Today is Veterans Day, and it is a day to pay tribute to all American veterans—living and dead—but to especially give thanks to living veterans who served their country honorably during war or peacetime. The College has a strong tradition of being a welcoming place for veterans and in helping them to continue their studies or pursue their careers. So, in addition to taking some time out of your day to reflect on the sacrifices of our veterans and to thank any veterans in your life for their service, please think about specific ways you can, as a member of the CCC community, do something tangible in your area to make the College an even more open-hearted and supportive place for our service men and women.

Dr. Bill Mullaney
President, SUNY Corning Community College

Join CCC in Honoring Women’s Equality Day 2021

womens equality day 2021One hundred and one years ago — August 26, 1920 — the 19th Amendment to the U.S. Constitution was certified, “granting women the right to vote.” In 1971, New York Representative Bella Abzug introduced a resolution to designate August 26 as Women's Equality Day.

The following year, President Richard M. Nixon issued Proclamation 4147, which designated August 26, 1972, as “Women's Rights Day” and was the first official proclamation of Women's Equality Day. In August 1973, Congress approved H.J. Res. 52, which stated that August 26 would be designated as Women's Equality Day.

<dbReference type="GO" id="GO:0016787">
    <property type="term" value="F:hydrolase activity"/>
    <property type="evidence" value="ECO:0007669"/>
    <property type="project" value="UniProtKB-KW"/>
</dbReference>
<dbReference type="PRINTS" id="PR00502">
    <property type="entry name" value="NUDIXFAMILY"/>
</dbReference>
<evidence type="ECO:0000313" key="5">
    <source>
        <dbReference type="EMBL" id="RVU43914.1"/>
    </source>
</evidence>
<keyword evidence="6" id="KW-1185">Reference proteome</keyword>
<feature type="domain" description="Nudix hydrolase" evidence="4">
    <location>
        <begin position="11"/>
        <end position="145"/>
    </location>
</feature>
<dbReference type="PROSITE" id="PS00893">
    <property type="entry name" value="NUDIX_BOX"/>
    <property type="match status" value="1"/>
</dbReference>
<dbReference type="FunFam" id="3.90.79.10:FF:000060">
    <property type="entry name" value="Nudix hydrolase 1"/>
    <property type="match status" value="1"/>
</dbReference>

However, it’s important to recognize that the 19th Amendment did not unequivocally guarantee the right to vote to all women: African-American, Native American, and other minority women were not guaranteed that right until 1965, when Congress passed the Voting Rights Act.

Women’s Equality Day reminds us of the strides women have made over the past 101 years, as well as the struggles many – especially women of color – continue to face, particularly in the professional world. SUNY Corning Community College has, and will continue to assist women of all races, diversities and ethnicities on their journeys toward prosperous futures. We are committed to looking for ways to support gender equality in all the diverse facets of the CCC community.

The list of women who have fought passionately for equal rights is long, and despite the many strides made, the battle rages on. CCC has been honored to be associated with the many remarkable female students, faculty, staff and friends who have helped make it the diverse, inclusive institution it is today. Notably, Colonel Eileen M. Collins, a CCC alum, who went on to become the first female commander of a space shuttle mission, STS-93, in July 1999, and Georgia Verdier, President of the NAACP Elmira-Corning, who graduated from CCC and went on to successful thirty-year career with the New York State Department of Mental Health.